Strats were, at this point, the province of a select few. But sales of electric guitars in general were at an all-time high, the Stratocaster among them; it wasn’t a case of Hendrix putting sales through the roof so much as raising the Strat’s rock profile. Certainly, Fender’s attempt to rival it with the Jazzmaster in 1958 and the Jaguar in 1962 had failed to completely shake its popularity.
As an instrument, the Strat had gone through relatively few changes in the ’50s, proving Leo Fender had hit the target first time out. The same of course applies to the Telecaster and Precision Bass, the designs that, along with the later Jazz Bass, were and remain the foundation stones of the company’s success. But changes there were. The Strat’s body had changed from ash to alder in 1956 for all but blond examples, while the one-piece maple neck with no separate fingerboard would be replaced as standard in mid-1959 by a rosewood board. Some say this offered a warmer, more mellow sound. In addition, the neck profile became flatter, resulting in what is now termed the C-shaped neck – very different to, say, 1957’s sharper V.
Strats with rosewood fingerboards available to August 1962 are known as ‘slabs’ and are now collectable, albeit not as coveted as their ’50s maple-neck predecessors. When the ‘slab’ neck was removed and viewed from the body end, the joint between fingerboard and neck was a straight line. The ‘veneer board’ that replaced it from mid-1962 was thinner, with the base cambered to match the top. The surface of the maple neck it surmounted was shaped accordingly. This change, Leo Fender’s right-hand man George Fullerton suggested, was intended to increase the neck’s stability in different climates.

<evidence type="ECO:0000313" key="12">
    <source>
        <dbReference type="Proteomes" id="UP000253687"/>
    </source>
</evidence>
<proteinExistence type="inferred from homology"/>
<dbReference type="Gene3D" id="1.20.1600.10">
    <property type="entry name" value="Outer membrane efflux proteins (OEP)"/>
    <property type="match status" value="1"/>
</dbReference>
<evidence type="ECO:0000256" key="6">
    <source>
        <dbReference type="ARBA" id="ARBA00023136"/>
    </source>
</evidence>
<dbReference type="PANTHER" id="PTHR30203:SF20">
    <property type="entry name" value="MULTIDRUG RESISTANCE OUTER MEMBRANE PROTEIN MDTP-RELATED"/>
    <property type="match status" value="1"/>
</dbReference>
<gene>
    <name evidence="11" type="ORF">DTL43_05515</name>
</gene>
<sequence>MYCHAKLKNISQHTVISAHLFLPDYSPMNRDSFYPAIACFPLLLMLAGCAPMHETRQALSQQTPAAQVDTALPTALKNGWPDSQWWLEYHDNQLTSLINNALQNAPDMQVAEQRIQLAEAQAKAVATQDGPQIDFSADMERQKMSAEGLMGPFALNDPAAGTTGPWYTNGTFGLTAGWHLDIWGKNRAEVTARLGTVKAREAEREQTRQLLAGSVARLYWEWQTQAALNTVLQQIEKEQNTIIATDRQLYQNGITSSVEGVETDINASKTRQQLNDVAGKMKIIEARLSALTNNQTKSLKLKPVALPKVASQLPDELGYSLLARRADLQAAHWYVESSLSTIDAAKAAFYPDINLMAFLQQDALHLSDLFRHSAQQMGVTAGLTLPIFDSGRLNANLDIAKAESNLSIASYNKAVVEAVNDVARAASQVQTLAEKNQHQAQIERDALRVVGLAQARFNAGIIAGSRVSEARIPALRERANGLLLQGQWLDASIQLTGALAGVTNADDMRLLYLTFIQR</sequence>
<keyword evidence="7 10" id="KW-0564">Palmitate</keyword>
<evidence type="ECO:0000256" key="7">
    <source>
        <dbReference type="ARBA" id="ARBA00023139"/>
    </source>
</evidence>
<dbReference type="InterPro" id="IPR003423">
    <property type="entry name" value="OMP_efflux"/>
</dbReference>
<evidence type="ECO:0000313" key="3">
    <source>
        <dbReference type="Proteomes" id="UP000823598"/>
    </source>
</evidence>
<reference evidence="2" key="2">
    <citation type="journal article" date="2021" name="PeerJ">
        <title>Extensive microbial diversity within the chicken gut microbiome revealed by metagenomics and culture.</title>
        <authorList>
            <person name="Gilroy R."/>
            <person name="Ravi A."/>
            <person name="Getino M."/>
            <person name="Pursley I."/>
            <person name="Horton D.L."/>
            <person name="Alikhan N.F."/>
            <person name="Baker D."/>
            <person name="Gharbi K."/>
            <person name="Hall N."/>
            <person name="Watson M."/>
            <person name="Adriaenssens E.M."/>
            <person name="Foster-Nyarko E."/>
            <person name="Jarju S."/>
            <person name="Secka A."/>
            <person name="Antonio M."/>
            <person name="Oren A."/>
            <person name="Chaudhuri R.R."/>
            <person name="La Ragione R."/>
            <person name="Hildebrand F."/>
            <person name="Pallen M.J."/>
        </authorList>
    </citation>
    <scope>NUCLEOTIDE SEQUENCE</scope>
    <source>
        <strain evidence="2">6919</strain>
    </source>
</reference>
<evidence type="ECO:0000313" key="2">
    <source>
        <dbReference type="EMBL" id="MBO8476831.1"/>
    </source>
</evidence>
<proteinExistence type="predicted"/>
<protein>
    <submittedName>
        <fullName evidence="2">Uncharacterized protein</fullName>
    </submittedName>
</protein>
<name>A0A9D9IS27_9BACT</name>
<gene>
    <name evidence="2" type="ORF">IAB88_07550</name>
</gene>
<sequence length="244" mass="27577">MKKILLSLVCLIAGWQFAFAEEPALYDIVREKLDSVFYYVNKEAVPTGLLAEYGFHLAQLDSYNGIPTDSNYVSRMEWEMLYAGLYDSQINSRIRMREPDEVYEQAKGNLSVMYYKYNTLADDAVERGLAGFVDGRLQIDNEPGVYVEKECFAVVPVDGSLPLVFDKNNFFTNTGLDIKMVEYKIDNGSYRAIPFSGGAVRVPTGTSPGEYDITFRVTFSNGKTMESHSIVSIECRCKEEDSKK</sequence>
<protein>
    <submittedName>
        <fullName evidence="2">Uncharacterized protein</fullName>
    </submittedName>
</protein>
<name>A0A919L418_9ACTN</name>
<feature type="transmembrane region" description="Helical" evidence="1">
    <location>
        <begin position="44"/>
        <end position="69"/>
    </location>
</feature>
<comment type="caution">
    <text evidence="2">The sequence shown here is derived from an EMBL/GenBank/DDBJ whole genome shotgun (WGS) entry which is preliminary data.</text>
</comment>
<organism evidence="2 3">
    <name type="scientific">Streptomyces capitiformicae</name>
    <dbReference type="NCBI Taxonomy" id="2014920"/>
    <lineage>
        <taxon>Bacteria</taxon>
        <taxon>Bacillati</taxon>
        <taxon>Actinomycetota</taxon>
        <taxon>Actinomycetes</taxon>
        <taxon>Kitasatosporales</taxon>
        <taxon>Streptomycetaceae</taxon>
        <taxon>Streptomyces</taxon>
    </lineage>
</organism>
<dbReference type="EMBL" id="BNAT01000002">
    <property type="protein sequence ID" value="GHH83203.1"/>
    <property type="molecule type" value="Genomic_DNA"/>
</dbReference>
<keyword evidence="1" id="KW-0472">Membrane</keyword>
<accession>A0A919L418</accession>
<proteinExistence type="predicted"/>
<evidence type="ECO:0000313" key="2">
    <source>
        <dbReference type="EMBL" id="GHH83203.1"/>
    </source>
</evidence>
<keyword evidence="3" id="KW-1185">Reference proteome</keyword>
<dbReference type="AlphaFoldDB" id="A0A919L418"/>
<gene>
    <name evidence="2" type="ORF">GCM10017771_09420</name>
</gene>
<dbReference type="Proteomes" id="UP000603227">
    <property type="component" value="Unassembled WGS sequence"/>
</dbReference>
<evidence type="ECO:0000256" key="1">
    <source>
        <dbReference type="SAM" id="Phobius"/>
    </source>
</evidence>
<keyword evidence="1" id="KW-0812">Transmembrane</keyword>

Though no longer standard issue, maple fingerboards remained available on the Strat until 1968 as a special order. These could be distinguished from ’50s instruments in having no ‘skunk stripe’ down the back of the neck; the truss rod was now inserted from the front before a separate maple board was glued to the neck. In 1969 Fender would revert to the ’50s-style one-piece neck and so the ‘skunk stripe’ was once again seen.
The Strat’s three-layer celluloid pickguard, introduced in mid-’59, was itself replaced in January 1965; celluloid (also known as nitrate) guards were not only flammable but had a tendency to shrink. They can be identified visually from their vinyl/ABS successors by their greenish tinge. In the late ’60s, white Strat pickguards changed further when the bottom layer (not usually visible) became pearloid. Changes were afoot behind the pickguard, too; wire with shielding made of cotton gave way in 1968 to PVC plastic.
Pickup-wise, the mid-’60s saw the beginning of a gradual slide in output from 6k to 5.7k or less, while 1963 saw the introduction of a standard ceramic pancake-shaped tone capacitor. The latter year also saw the Tolex case material change to white with black leather ends instead of brown Tolex and brown leather ends, as used from 1959 to 1962.